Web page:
I explained to him that some salaries were in fact reduced over time, not even taking inflation into account (my highest per-hour salary was in 2011 when I had just joined the company!) and one co-worker from the southern hemisphere, now living with his wife in England, was paid 21k for the same position as his colleagues. So there was an element of exploitation and even a ground for litigation (if he chose to pursue that; it’s not cheap). Yes, same role, different salary.

I also mentioned the nepotism, lack of holiday pay and so on. There’s the whole “Google is your friend” mindset as well. “One of the questions I was being asked is “What are your skills like with Google workspace etc”,” the person recalled. So they’re still rejecting “Open Source”, even though it is in the company’s name.

“I hope this page gets more exposure so that people don’t fall for this,” the person added. “I’m still in two minds, because choices are pretty limited for junior devops type work and exposure in large enterprises.”

Remember this was in 2023 when companies laid off many people while imposing some strict “hiring freeze” policies. So many people were desperate to either get in or merely stay inside.

But “the gig won’t last long,” I told him, so it might not be worth the trouble. It can get uglier when HMRC and police get involved. This is an ongoing issue and we’ll make further progress.

There’s a lot more in the video above, but I’ve carefully omitted some details to protect the person in question from reprisal.

Sirius ‘Open Source’ Recruitment is Dead

Video download link | md5sum fc2ca023aa9cd6715b0568cf80397df3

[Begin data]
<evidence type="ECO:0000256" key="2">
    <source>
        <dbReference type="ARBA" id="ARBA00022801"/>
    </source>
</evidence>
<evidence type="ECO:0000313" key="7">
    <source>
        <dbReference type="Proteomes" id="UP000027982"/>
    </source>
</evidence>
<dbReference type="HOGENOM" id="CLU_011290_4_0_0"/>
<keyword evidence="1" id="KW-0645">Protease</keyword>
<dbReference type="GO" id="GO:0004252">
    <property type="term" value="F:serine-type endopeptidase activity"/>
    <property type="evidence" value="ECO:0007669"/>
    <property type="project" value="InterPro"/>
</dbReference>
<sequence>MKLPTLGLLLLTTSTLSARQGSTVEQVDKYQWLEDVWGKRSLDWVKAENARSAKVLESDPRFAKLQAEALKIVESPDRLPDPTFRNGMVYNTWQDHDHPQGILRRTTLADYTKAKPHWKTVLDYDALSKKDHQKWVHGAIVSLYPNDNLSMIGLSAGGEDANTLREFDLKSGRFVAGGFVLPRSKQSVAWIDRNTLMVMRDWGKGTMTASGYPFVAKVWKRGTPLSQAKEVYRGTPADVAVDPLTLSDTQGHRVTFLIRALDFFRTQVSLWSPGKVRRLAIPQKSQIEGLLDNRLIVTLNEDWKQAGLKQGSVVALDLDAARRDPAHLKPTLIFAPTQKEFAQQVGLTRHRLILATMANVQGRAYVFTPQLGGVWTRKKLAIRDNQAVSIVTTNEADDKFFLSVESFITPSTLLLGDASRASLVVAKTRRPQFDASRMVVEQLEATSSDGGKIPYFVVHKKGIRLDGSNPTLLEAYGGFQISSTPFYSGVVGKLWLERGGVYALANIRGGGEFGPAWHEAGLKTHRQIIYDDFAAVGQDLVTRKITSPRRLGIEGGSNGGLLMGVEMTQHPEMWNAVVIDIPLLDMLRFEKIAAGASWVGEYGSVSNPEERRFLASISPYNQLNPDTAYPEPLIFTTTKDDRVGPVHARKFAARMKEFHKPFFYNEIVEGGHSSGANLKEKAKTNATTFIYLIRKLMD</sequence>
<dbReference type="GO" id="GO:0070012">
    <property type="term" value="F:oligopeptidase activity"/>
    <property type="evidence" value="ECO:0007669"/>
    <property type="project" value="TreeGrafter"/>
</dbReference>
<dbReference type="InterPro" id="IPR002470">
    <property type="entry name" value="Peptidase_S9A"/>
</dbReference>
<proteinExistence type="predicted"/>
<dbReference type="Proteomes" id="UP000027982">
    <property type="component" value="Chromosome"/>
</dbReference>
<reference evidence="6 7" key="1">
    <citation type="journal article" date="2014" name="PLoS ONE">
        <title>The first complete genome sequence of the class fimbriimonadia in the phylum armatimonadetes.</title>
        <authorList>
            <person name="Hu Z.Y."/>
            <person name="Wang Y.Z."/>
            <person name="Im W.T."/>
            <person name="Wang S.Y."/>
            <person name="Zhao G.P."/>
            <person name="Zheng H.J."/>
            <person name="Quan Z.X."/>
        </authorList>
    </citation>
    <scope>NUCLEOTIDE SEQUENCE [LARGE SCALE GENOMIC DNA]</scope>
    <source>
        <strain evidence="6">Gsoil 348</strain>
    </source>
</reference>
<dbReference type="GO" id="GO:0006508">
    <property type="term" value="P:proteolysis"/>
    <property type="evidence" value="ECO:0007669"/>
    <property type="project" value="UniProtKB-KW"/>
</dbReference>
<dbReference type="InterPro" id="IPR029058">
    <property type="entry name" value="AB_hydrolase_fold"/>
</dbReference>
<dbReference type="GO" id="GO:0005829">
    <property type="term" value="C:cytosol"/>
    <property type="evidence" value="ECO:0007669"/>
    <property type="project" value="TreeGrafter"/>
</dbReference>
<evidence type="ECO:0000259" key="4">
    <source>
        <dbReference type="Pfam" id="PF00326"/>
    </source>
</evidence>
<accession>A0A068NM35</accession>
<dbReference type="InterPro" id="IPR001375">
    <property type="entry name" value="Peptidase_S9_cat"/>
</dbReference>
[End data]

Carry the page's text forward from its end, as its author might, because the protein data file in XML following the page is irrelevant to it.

Sirius Behind the Veil of Lies
Creative Commons Attribution-No Derivative Works 4.0

Summary: The crimes of Sirius ‘Open Source’ have made it virtually impossible to attract people who can support GNU/Linux systems; there are lessons to learn here, both for employers and for employees

THE collapse of Sirius is still being chronicled here, albeit less frequently than before. At the end of July we saw that the company had sunk deeper into debt and headcount fell to about half what the company falsely claims in its Web site.

There is also a staff exodus (people fleeing); this includes high-level positions. This is still an ongoing or outstanding issue. How long before it’s a one-man shop with huge debt? Many workers got burned, some got burned out, and many has been secretly robbed for many years. The details are updated still and indexed under our Wiki pages; since leaving the company I was contacted by people who had applied for the positions. All of them regretted even applying!

“I have decided to withdraw from the offer made by [redacted],” one told me. “I have also carried out a credit reference check and it confirms a lot of what you have said. I cannot be associated with a company like that. I think I have dodged a bullet and wanted to thank you for your wiki entries. [...] I ran a check through, it gave me a full history of the finances and a score of the likelihood of the company folding. There was also a history of Sirius spinning up shell companies. I do not like companies trying to dodge their responsibilities by playing the system.”

“I looked at the companies finances and compared that to [redacted]‘s version. It didn’t match up, also [redacted] claimed contractors were “perm” employees to make it look like the company was more successful than it actually was.”

The video above discusses this in greater depth. Some time tomorrow we intend to tell a similar story. What takes a bit of effort here is hiding people’s identities. The thing of utmost importance is to explain this from a more generalised point of views, as it’s safe to assume many other companies behave similarly. We try to explain the patterns.